Images of bloodless corpses and gasping babies would have to cover at least 50 percent of each cigarette pack under regulation proposed by the Food and Drug Administration (FDA). Although smoking rates have declined steadily for the past 40 years—down 52 percent since 1965—and every kindergartner can recite the evils of tobacco use, the FDA claims that current warnings are “ineffective.”
According to the agency, there’s a “worldwide consensus” that tobacco health warnings should feature pictures of dead people. At least that’s the practice in the progressive places cited by the agency, including the Cook Islands, Djibouti, Egypt, Iran, Jordan, Latvia, Malaysia, Mauritius, Mongolia, Pakistan, Panama, Paraguay, and Romania.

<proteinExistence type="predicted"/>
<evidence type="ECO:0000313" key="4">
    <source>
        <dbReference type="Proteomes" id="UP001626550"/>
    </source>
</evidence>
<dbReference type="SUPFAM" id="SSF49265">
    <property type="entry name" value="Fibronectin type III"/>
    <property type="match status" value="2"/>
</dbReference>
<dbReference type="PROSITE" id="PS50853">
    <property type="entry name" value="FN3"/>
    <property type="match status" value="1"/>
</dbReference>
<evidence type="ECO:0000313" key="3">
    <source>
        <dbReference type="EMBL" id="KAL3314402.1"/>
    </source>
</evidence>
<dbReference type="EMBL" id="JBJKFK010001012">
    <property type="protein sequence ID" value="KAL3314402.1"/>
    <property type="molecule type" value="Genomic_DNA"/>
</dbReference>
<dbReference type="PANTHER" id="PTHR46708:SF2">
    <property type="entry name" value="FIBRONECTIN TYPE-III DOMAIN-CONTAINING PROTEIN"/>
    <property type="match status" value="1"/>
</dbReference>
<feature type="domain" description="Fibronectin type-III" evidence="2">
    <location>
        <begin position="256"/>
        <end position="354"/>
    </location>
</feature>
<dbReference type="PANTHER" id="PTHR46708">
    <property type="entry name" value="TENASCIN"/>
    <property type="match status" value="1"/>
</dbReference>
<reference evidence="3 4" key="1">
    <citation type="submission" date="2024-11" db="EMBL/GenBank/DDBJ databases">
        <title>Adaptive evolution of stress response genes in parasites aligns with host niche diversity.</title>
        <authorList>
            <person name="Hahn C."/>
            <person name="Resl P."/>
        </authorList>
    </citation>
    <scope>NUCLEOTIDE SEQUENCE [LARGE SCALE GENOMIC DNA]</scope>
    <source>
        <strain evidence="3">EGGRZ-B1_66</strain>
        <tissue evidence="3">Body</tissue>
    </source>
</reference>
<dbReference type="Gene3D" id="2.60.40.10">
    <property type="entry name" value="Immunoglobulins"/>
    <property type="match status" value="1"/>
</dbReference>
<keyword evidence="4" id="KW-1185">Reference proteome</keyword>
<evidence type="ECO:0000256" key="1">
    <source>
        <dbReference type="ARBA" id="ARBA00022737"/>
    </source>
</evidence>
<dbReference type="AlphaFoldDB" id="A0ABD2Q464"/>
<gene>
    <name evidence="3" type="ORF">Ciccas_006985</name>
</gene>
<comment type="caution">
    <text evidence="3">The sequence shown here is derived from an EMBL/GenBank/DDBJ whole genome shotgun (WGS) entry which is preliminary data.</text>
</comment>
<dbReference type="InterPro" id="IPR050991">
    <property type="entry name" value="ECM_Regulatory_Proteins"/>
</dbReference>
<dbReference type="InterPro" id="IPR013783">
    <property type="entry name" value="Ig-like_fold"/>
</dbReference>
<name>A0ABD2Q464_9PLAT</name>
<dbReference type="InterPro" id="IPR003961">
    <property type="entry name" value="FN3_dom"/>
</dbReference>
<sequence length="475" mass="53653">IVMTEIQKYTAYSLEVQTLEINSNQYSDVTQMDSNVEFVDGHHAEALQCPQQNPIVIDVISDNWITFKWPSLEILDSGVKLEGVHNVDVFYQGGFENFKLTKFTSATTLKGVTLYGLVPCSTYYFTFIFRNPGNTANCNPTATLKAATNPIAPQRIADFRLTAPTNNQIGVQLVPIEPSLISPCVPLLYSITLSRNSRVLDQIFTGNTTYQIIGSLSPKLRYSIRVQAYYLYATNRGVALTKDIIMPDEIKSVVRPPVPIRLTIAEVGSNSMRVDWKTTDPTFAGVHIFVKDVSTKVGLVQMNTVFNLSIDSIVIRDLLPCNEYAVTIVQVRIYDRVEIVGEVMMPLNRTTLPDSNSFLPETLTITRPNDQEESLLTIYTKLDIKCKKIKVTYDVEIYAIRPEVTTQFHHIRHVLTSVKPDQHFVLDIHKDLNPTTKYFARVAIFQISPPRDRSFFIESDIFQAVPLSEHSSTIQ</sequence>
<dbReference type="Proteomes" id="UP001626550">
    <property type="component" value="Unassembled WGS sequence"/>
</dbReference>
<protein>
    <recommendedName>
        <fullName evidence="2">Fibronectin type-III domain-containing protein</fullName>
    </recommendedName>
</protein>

Given teens’ current obsession with all things zombie, the gruesome images will likely prove highly popular as collector’s items.
Tales of the Red Tape is a special series on The Foundry that exposes some of the more egregious federal regulations that have multiplied by an unprecedented degree in the past year. Americans are now besieged by the torrent of do’s and don’ts that places an unsustainable burden on the economy and erodes Americans’ most fundamental freedoms. To learn more about this surge of red tape, visit The Heritage Foundation’s Regulations Page.